One of these years, this outstanding period-instrument quartet will (I hope) favor Bay Area audiences with the Bartók and Webern it’s been playing in recent years. Still, its Stanford Lively Arts program in April will be as close as you can get to that level of experimentation without straying into the 20th century.
Haydn’s Op. 20/3 is an amazing work, from its opening (with two seven-bar phrases that make you wonder whatever might come next — and sometimes I guarantee you’ll guess wrong, unless you already know the piece), to one of the deepest (and most cello-friendly) slow movements Haydn ever wrote, to a skittish finale in which the second violin gets unexpected attention.
On the other end of the program is Beethoven’s Op. 95, called “Serioso.” This is Beethoven’s tautest and, well, meanest quartet, but with its moments of not-quite-quiet rest, as well. In between comes Mozart’s “Hunt” Quartet, which in this context might seem indecently cheerful, but which also has a slow movement of surpassing depth.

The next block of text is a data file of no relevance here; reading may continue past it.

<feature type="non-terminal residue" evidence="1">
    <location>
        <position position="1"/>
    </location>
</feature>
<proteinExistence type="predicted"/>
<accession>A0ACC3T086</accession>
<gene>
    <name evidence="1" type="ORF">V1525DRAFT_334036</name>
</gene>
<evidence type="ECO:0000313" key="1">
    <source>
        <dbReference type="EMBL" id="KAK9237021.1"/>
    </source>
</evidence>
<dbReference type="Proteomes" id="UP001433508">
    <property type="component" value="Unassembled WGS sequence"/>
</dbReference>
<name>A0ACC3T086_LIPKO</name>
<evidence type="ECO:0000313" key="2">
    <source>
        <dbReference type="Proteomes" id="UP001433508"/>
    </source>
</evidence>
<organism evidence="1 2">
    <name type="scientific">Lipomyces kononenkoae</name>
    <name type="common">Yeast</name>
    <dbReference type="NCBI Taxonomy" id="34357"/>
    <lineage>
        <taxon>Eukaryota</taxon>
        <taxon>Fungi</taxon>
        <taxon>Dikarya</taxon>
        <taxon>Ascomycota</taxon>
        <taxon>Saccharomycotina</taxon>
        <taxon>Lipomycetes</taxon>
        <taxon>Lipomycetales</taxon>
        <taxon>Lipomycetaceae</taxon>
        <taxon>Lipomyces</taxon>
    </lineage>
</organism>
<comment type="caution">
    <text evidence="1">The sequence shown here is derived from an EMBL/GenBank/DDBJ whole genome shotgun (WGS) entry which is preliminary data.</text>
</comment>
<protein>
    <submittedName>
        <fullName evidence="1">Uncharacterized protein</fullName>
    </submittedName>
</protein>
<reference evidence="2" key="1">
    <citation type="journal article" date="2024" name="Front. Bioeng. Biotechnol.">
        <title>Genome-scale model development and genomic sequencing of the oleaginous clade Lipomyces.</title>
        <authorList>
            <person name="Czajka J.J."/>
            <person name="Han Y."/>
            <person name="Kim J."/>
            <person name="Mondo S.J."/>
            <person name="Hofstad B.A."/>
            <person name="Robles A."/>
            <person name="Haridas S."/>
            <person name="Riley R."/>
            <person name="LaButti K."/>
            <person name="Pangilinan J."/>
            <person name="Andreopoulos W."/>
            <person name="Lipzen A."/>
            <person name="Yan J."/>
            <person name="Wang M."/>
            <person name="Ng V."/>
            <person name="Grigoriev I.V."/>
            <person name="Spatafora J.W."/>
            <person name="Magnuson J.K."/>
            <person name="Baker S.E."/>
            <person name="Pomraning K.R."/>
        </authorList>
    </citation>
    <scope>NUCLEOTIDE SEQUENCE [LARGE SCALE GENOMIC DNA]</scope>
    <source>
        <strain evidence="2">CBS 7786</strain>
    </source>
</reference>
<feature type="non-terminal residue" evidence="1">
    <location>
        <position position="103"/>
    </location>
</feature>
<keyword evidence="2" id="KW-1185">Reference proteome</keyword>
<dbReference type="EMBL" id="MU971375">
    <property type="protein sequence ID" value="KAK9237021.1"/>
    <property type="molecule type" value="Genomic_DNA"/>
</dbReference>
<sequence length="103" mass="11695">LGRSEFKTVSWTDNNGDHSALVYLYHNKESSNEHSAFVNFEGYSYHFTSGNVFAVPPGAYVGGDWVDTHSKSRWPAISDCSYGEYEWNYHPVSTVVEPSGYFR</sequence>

East Bay audiences can hear this Viennese group, an offshoot of Concentus Musicus Wien, in a slightly more genial mood at First Congregational Church in Berkeley one day earlier (April 13). The group’s Cal Performances program consists of Haydn’s Op. 76/4 (“Sunrise”), an early Mendelssohn work, and Schubert’s A Minor, D. 804.
Michelle Dulak Thomson is a violinist and violist who has written about music for Strings, Stagebill, Early Music America, and The New York Times.